Development of Muslim Theology, Jurisprudence and Constitutional Theory
Duncan B. MacDonald
Format: Global Grey free PDF, epub, Kindle ebook
Pages (PDF): 274
Publication Date: 1903
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From the Introduction: 'IN human progress unity and complexity are the two correlatives forming together the great paradox. Life is manifold, but it is also one. So it is seldom possible, and still more seldom advisable, to divide a civilization into departments and to attempt to trace their separate developments; life nowhere can be cut in two with a hatchet. And this is emphatically true of the civilization of Islam. Its intellectual unity, for good and for evil, is its outstanding quality. It may have solved the problem of faith and science, as some hold; it may have crushed all thought which is not of faith, as many others hold. However that may be, its life and thought are a unity.'
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WITH the death of Muhammad at al-Madina in the year 11 of the Hijra (A.D. 632), the community of Islam stood face to face with three great questions. Of the existence of one they were conscious, at least in its immediate form; the others lay still for their consciousness in the future. The necessity was upon them to choose a leader to take the place of the Prophet of God, and thus to fix for all time what was to be the nature of the Muslim state. Muhammad had appointed no Joshua; unlike Moses he had died and given no guidance as to the man who should take up and carry on his work. If we can imagine the people of Israel left thus helpless on the other side of the Jordan with the course of conquest that they must pursue opening before them, we shall have a tolerably exact idea of the situation in Islam when Muhammad dropped the reins. Certainly, the people of Islam had little conception of what was involved in the great precedent that they were about to establish, but, nevertheless, there lies here, in the first elective council which they called, the beginning of all the confusions, rivalries, and uncertainties that were to limit and finally to destroy the succession of the Commanders of the Faithful.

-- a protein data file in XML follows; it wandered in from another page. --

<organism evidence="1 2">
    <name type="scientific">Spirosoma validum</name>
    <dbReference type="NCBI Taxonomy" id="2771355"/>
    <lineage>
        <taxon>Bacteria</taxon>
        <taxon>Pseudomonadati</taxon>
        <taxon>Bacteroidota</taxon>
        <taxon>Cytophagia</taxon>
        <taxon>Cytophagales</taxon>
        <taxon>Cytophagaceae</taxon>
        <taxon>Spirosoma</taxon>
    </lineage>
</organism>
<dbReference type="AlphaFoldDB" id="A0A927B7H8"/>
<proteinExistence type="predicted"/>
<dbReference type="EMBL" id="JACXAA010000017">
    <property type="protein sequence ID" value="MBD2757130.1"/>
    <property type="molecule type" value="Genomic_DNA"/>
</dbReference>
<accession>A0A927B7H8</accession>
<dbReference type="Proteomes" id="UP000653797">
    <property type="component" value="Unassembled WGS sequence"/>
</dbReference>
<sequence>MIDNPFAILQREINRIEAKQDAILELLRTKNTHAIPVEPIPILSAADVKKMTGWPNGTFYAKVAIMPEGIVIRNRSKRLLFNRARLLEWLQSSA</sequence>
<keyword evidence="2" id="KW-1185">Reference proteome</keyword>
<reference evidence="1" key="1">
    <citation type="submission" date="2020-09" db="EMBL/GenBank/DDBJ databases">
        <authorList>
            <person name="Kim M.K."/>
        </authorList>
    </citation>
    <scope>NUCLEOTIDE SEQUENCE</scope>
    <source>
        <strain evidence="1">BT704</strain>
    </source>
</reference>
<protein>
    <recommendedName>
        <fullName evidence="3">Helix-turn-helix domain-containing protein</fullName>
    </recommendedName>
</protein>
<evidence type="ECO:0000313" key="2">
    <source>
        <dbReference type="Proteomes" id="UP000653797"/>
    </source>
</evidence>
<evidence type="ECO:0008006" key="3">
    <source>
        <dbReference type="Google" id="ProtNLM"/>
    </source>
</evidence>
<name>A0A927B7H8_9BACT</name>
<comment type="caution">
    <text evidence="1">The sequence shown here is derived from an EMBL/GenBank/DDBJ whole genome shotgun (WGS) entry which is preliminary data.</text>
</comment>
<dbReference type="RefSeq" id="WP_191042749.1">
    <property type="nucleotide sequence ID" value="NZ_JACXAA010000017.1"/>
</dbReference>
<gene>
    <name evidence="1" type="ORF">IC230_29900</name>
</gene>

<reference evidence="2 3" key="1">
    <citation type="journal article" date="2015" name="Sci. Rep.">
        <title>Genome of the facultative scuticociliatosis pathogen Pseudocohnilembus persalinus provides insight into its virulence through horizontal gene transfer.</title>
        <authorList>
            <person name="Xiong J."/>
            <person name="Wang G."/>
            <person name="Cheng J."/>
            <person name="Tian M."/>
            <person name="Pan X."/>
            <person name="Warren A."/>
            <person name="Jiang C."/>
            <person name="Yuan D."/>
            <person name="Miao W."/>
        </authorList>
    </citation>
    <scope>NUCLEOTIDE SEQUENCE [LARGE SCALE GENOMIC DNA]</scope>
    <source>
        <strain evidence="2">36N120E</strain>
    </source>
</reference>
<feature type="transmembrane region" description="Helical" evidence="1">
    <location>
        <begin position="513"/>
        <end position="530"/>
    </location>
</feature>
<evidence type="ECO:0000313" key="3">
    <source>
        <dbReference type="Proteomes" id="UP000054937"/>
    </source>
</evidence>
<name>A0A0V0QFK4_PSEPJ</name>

Muhammad had ruled as an absolute monarch--a Prophet of God in his own right. He had no son; though had he left such issue it is not probable that it would have affected the direct result. Of Moses's son we hear nothing till long afterward, and then under very suspicious circumstances. The old free spirit of the Arabs was too strong, and as in the Ignorance (al-jalailiya), as they called the pre-Muslim age, the tribes had chosen from time to time their chiefs, so it was now fixed that in Islam the leader was to be elected by the people. But wherever there is an election, there there are parties; and this was no exception. Of such parties we may reckon roughly four.